Wednesday, April 8, 2009

First Cloned Sheep Dolly

First Cloned Sheep, Dolly, Creates Scientific Stir

In 1997 the Scientific community was changed forever as Britain embryologist, Ian Wilmut along with a team of researchers announced he had cloned the first sheep Dolly. Wilmut took the DNA of a sheep and created a cloned lamb, Dolly. This discovery shocked many on a broad range of levels, varying from scientific shock to ethical uneasiness. Two articles from The New York Times report on the discovery of Dolly with two varied outlooks. “Scientist Reports First Cloning Ever of Adult Mammal” explains the cloning process in great detail and can be intriguing to a scientific mind or quite dry as I experienced. “With Cloning of A Sheep, the Ethical Ground Shifts” debates whether cloning may become potentially beneficial or harmful.

In “Scientist Reports First Cloning Ever of Adult Mammal” the process of cloning Dolly starting with a mammary cell is explained intricately. This article, published February 23, 1997, states, “The method could work for any animal and that he hoped to use it next to clone cattle.” This article is all-encompassing as it provides scientific knowledge of how Dolly was cloned and implications for the future of cloning. This article also provides many quotes from Doctor Wilmut and counters his points with quotes from other medical researchers. This article is well written, although it may be hard to understand for some readers who get bored by facts. The article sticks to the point and doesn’t shy away from the facts for the most part, besides a few quotes.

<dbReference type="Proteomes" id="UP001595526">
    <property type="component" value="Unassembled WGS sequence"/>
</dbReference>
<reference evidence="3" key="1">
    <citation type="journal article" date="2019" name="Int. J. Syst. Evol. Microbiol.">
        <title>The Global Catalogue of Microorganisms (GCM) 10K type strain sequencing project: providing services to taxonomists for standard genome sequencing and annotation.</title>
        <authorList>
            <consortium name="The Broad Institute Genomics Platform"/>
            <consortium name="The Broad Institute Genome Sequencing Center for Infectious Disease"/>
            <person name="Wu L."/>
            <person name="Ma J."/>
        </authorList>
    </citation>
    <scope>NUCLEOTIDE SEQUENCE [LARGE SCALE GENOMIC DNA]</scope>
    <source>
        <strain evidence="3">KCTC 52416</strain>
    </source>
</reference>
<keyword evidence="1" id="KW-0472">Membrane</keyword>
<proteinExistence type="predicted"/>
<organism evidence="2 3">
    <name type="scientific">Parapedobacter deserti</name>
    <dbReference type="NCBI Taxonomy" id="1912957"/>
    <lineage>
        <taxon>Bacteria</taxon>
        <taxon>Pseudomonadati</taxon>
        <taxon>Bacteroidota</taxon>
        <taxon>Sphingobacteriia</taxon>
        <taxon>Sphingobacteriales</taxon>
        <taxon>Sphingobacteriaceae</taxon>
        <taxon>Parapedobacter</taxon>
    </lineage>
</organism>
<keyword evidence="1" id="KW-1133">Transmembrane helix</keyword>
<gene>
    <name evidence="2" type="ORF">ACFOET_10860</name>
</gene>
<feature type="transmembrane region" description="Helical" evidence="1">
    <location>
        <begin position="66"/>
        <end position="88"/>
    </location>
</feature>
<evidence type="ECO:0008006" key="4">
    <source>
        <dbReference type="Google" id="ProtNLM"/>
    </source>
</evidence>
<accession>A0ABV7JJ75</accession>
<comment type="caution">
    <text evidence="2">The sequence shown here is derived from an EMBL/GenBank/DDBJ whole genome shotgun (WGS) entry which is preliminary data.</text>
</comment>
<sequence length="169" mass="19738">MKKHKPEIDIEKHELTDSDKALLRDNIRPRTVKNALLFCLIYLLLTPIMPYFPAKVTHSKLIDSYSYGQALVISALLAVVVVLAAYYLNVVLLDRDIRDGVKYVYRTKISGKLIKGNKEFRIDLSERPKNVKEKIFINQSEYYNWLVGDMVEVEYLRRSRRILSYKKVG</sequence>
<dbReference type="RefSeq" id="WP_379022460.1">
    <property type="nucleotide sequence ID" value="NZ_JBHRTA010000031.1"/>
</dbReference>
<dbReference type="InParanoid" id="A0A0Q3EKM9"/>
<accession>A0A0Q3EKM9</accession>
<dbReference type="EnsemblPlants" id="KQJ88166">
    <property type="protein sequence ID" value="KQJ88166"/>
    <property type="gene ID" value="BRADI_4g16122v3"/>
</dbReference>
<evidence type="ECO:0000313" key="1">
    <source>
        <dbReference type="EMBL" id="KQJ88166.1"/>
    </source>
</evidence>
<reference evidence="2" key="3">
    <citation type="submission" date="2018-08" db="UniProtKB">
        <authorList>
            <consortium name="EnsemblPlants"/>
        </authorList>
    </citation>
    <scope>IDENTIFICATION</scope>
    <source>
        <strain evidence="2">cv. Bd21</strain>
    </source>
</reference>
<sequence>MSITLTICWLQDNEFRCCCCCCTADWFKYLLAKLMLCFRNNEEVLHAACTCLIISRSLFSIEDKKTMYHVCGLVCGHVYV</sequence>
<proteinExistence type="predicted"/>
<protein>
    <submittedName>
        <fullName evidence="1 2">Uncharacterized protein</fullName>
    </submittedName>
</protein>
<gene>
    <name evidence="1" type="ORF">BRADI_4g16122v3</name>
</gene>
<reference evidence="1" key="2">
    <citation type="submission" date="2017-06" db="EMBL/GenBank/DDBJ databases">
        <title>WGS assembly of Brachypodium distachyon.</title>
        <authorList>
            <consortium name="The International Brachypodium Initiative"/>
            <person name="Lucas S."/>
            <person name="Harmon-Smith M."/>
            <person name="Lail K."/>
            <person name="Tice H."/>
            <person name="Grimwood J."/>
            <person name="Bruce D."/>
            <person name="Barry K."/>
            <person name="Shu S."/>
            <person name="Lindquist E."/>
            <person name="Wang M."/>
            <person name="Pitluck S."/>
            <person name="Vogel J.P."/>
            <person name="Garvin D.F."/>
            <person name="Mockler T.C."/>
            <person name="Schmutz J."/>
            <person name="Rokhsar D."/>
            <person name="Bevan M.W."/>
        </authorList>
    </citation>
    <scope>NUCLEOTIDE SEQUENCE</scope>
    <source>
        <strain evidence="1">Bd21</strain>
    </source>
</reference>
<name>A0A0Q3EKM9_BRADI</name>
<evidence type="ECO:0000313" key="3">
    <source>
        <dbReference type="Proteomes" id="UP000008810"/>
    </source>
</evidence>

In the article “With Cloning of A Sheep, the Ethical Ground Shifts” although this is article is somewhat contemporary, I feel that it may have some bias as it starts out with, “When a scientist whose goal is to turn animals into drug factories…” Whether that is true or not, I’m not sure, but Dr. Wilmut never said that was his goal in the article and thus I think it may be a presumption. The article than goes into greater depth in the scientific way Dolly was cloned. It also offers points and counterpoints of why Dolly and future cloning may be beneficial or harmful. This article is also well written and even includes implications for cloning such as genetic engineering. This article allows the reader to understand the issue at hand and make a good decision for him/herself about cloning.

Although I believe both articles to be well written and not have a lot of fluff, I personally like the article, “With Cloning of A Sheep, the Ethical Ground Shifts.” I prefer this article, because it made me think more of what my viewpoint on cloning would be if there ever were decisions to be made about it. This article also kept my attention longer because it was more about ethics than just the scientific way of how cloning came about. However, I found both of these articles to be in the AP style and all the quotes they had for the most part were applicable and added more depth and analysis to the issue at hand.


“With Cloning of A Sheep, The Ethical Ground Shifts” :

“Scientist Reports First Cloning Ever of Adult Mammal” :

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